From the moment we walked in, it was clear that every shekel raised by Lema’an Achai is used to fund their various programs. There was no fresh paint job, fancy mini bar, ostentatious drink machine, plush carpeting, or luxurious swivel chairs. This was the real deal. Like those shelters you see on TV. Every inch of space was utilized- a porch held an inventory of dry goods and pantry items, a small dental clinic was set up in one of the bedrooms, a library of used school books to be provided free of charge to the recipients was piled in the living room area. The young girl who let us in excused herself to remove a piping hot tray of potatoes from the oven in the tiny kitchen, part of a warm meal for kids who have no home-cooked food waiting for them after school.
Directly in front of us stood a newly printed rollup with the phrase, “Treat Yourself. Treat Others” emblazoned in the familiar pink and orange “Dunkin Donuts” font. It went on to explain a campaign in which when you purchase sufganiyot for your family, you can take a Lema’an Achai voucher at the counter which treats families in need to sufganiyot as well. So simple, yet so profound. Amidst the rampant materialism and gift-giving, taking advantage of the Chanukah season of spreading joy to include those less-fortunate is such a relevant concept.
When we inquired as to where Avrohom/Daddy/Sabba was, the girl told me he had stepped out, so we took the liberty of going to his office to wait- or at least have a little snoop around. In accordance with the non-profit theme, my father’s office turned out to be an enclosed porch, complete with a tin roof and walls. It was technically still a corner office with a window, but the well-worn desk and faded swivel chair was where the corporate analogy ended. My daughter was excited to see a pack of markers and Chanukah coloring sheets on the conference table in the room, and wondered why they were there.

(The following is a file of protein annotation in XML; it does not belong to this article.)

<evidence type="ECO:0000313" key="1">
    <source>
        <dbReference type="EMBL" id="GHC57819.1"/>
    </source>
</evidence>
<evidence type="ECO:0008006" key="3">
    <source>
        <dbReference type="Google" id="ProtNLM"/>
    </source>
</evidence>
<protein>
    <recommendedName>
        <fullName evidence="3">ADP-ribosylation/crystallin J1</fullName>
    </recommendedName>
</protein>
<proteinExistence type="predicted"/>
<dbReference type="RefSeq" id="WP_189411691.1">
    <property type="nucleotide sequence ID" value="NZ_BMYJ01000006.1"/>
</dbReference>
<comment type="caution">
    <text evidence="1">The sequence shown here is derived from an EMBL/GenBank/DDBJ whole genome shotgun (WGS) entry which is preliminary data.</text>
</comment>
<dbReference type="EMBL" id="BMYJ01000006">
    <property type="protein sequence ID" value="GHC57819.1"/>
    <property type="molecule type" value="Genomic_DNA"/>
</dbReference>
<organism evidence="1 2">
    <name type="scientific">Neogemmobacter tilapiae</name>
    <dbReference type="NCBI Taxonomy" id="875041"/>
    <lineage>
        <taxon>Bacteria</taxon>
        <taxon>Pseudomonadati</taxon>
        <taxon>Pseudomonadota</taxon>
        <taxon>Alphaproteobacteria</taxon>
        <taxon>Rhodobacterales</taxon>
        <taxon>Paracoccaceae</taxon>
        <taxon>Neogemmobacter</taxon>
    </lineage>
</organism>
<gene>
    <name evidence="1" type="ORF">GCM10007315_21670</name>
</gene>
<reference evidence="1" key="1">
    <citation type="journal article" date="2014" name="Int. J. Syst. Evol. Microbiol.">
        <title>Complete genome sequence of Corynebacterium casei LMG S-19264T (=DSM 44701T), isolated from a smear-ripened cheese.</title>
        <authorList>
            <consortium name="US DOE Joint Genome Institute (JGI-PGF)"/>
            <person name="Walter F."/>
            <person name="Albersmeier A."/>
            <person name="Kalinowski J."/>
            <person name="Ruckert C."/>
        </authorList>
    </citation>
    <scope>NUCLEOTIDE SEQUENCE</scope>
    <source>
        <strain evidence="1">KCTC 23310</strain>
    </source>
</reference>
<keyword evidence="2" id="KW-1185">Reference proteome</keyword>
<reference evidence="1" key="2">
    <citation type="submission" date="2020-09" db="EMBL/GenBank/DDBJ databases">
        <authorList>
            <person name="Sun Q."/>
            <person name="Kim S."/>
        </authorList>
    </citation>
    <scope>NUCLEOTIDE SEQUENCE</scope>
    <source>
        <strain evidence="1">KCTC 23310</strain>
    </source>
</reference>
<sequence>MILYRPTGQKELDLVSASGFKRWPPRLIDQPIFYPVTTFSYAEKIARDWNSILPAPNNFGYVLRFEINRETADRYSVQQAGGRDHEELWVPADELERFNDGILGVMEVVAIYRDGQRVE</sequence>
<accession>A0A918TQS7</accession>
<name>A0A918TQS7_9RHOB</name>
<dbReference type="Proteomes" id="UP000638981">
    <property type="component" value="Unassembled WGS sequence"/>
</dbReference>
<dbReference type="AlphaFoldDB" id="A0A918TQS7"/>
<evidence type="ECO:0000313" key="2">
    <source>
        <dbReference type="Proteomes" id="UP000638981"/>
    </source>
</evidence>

In just a short moment, we had our answer. The sliding once-porch doors opened to reveal a sweet blonde teenager accompanied by a younger preschooler.
“Oh, I’m so sorry!”, she exclaimed, as if she had interrupted us (She had not- we were just stalking the grandkid pics adorning my father’s walls).
“Is it OK if we use this room now?”, she asked. Hesitantly. Politely.
“Of course!”, we breathed, and walked out of what was essentially the CEO’s office as she and the frail girl whose hand she still tightly gripped arranged themselves by the table to decorate Chanukah pictures.
As we made our way back to the car, I looked at my little girl- about the same age as the impoverished looking child we had just met upstairs- the one who doesn’t need to be farmed out to make Chanukah decorations with a volunteer, and has a warm meal waiting for her after school in her own kitchen.
And I felt grateful. Grateful for my lot in life, but even more grateful for the holy work Lema’an Achai does on a daily basis. Perhaps supremely grateful for the opportunity to see and fully appreciate what exactly my father does for a living.
Best wishes for a happy and healthy Chanukah holiday to all, lit by the warmth of good hearts and giving hands.
Lema’an Achai or any of its subsidiaries have not sponsored or endorsed this unsolicited communication.